BEIJING – In a dusty outdoor curio market in China’s capital, traders from the minority Uighur community gathered Wednesday to swap stories about the omnipresent harassment they say they suffer at the hands of the police. That scrutiny has only intensified after this week’s deadly vehicle attack at Tiananmen Square in which Uighurs are the prime suspects.
Before the day ended, five suspects had been arrested on suspicion of involvement in Monday’s audacious attack, which a police statement described as a carefully planned terrorism strike — Beijing’s first in recent history. Police also said knives, iron rods, gasoline and a flag with religious slogans were found in the vehicle used in the suicide strike.
Since the incident, police “come to search us every day. We don’t know why. Our IDs are checked every day, and we don’t know what is happening,” said Ali Rozi, 28, a Uighur trader at the sprawling Panijayuan market.
“We have trouble every day, but we haven’t done anything,” said Rozi, who is from Kashgar in Xinjiang province, where most Uighurs live.
Militants from the Muslim Uighur community have been fighting a low-intensity insurgency against Chinese rule in Xinjiang for years. Recent clashes, including an attack on a police station, have killed at least 56 people this year. The Chiinese government typically calls the incidents terrorist attacks.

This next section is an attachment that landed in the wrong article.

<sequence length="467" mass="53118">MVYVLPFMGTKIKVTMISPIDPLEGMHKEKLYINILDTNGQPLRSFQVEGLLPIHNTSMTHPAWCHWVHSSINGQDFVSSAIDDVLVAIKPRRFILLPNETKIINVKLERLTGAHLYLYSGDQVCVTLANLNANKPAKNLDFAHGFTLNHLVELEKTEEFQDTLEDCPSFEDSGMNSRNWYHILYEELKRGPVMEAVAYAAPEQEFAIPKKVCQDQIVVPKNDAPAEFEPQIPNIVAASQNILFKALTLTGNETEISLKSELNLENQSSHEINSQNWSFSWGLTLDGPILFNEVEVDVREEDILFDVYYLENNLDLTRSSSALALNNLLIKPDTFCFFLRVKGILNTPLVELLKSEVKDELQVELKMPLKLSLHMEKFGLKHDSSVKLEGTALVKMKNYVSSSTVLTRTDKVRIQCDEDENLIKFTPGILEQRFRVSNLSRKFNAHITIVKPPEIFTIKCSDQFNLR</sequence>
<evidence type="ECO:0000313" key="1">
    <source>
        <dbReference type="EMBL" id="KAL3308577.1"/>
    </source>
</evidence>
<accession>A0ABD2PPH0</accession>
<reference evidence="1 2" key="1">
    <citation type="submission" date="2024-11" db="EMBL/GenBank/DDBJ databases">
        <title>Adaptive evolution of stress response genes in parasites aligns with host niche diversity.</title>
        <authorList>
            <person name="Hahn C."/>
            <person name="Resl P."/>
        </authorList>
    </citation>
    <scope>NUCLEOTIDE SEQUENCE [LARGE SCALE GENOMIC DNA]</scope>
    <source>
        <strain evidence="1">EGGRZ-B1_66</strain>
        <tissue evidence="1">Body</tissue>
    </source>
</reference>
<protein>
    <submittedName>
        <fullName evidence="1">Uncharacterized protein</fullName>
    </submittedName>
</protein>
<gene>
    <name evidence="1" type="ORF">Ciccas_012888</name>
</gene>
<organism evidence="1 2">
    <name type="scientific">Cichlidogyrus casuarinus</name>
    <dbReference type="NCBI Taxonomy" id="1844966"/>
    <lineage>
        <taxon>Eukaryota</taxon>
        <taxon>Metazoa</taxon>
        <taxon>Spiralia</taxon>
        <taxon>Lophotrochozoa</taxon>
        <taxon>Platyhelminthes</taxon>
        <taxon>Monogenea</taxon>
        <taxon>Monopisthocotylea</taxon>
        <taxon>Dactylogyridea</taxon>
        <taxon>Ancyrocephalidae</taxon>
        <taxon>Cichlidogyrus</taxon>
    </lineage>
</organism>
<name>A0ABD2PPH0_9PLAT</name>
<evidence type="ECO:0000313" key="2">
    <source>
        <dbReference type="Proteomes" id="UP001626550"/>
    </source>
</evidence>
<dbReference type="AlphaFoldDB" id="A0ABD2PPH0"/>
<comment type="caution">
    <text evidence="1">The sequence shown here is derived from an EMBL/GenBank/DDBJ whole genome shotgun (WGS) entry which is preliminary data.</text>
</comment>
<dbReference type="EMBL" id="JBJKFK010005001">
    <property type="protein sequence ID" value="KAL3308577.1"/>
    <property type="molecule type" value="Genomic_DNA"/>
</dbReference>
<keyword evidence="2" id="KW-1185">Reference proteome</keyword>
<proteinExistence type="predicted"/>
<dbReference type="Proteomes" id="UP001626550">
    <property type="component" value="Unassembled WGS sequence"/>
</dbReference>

The police scrutiny of the Uighurs in Beijing highlights years of discrimination that have fueled Uighur demands for independence for their northwestern homeland of Xinjiang. Many Uighurs say they face routine discrimination, irksome restrictions on their culture and Muslim religion, and economic disenfranchisement that has left them largely poor even as China’s economy booms.
In Monday’s incident, a sports utility vehicle barreled through crowds and burst into flames near the portrait of Mao Zedong at Tiananmen Gate. Three of the car’s occupants and two bystanders were killed and dozens were injured in the strike at the capital’s political heart, where Communist Party leaders live and work.
The incident is the first such attack outside Xinjiang in years, and among the most ambitious given the high-profile target.
An attack in one of the eastern population centers is “something that the Chinese authorities have been worried about for a long time,” said University of Michigan expert Philip Potter, predicting tighter surveillance and scrutiny of Uighurs in eastern cities. “Once this threshold has been crossed, it is a difficult thing to constrain.”